With what caution does the hen provide herself a nest in places unfrequented, and free from noise and disturbance! When she has laid her eggs in such a manner that she can cover them, what care does she take in 100 turning them frequently, that all parts may partake of the vital warmth! When she leaves them, to provide for her necessary sustenance, how punctually does she return before they have time to cool, and become incapable of producing an animal! In the summer you see 105 her giving herself greater freedoms, and quitting her care for above two hours together; but in winter, when the rigor of the season would chill the principles of life, and destroy the young one, she grows more assiduous in her attendance, and stays away but half the time. When 110 the birth approaches, with how much nicety and attention does she help the chick to break its prison! not to take notice of her covering it from the injuries of the weather, providing it proper nourishment, and teaching it to help itself; nor to mention her forsaking the nest, 115 if after the usual time of reckoning the young one does not make its appearance. A chemical operation could not be followed with greater art or diligence than is seen in the hatching of a chick; though there are many other birds that show an infinitely greater sagacity in all the 120 fore-mentioned particulars.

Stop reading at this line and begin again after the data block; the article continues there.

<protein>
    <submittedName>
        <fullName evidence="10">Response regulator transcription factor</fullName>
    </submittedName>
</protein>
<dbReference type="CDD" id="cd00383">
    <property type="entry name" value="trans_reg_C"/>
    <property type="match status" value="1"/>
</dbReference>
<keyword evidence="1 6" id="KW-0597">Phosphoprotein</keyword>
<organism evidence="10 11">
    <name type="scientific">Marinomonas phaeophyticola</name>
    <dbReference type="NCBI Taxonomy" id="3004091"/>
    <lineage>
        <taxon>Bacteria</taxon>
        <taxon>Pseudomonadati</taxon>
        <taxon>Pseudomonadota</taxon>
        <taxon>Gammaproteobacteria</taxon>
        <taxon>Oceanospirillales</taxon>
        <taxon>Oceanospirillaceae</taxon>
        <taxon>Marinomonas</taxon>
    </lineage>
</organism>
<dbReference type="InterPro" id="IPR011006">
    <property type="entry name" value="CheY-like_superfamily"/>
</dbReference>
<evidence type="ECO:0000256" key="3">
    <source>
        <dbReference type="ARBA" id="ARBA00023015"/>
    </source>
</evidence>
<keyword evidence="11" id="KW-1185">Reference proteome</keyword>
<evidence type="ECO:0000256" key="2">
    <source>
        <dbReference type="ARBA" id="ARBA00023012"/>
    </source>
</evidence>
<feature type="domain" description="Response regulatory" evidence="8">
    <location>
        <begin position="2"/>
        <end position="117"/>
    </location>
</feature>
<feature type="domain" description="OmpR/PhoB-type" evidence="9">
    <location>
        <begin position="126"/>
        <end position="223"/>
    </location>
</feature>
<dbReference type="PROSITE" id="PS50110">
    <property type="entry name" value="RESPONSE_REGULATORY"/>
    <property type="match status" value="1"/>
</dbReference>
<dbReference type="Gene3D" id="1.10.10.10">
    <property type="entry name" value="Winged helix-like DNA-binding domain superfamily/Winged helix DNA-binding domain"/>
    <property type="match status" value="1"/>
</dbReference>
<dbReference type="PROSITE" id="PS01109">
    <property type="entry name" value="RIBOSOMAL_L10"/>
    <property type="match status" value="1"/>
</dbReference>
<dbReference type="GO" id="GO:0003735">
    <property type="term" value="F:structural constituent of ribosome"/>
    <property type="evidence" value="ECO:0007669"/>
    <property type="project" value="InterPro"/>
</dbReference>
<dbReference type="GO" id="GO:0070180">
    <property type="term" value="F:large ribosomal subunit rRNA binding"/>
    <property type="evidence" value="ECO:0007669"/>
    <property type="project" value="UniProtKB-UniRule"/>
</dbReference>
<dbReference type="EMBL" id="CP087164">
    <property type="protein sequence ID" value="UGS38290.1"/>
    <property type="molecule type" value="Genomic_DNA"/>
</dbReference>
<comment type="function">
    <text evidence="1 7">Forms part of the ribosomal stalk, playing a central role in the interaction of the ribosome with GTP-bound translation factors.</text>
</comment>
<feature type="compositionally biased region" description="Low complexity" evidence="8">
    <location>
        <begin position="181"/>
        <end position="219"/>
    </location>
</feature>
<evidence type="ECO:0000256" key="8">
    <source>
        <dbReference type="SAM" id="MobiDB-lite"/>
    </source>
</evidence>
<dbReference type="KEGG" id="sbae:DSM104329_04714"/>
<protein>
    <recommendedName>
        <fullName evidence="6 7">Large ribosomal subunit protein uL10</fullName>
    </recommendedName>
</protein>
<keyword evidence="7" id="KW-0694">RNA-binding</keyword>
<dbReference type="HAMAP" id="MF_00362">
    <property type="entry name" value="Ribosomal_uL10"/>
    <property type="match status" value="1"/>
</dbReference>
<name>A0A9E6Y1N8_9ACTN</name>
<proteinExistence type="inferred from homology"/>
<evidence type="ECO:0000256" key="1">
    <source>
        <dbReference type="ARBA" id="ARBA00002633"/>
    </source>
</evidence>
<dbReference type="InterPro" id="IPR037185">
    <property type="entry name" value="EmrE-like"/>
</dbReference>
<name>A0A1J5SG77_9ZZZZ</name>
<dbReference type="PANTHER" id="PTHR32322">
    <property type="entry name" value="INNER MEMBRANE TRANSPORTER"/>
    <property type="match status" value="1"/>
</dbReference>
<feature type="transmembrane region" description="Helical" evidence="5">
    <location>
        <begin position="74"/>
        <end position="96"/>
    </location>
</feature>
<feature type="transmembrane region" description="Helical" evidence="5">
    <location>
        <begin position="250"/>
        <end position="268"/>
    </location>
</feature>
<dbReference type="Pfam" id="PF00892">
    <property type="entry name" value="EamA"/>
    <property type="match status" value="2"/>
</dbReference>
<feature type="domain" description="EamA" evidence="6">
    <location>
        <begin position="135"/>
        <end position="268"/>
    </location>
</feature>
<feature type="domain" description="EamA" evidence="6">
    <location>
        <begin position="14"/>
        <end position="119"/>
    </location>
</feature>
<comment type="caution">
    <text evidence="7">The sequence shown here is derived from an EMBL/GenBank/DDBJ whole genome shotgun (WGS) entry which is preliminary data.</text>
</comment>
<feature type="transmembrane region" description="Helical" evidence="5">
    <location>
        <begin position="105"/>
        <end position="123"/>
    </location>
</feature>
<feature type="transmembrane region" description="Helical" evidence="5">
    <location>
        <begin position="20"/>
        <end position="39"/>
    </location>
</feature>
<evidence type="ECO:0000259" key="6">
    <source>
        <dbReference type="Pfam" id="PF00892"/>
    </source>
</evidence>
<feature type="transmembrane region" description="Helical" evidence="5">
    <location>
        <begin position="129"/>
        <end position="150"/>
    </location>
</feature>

But at the same time the hen, that has all this seeming ingenuity (which is indeed absolutely necessary for the propagation of the species), considered in other respects, is without the least glimmerings of thought or
She mistakes a piece of chalk for an 125 egg, and sits upon it in the same manner; she is insensible of any increase or diminution in the number of those she lays; she does not distinguish between her own and those of another species; and when the birth appears of never so different a bird, will cherish it for her 130 own. In all these circumstances which do not carry an immediate regard to the subsistence of herself or her species, she is a very idiot.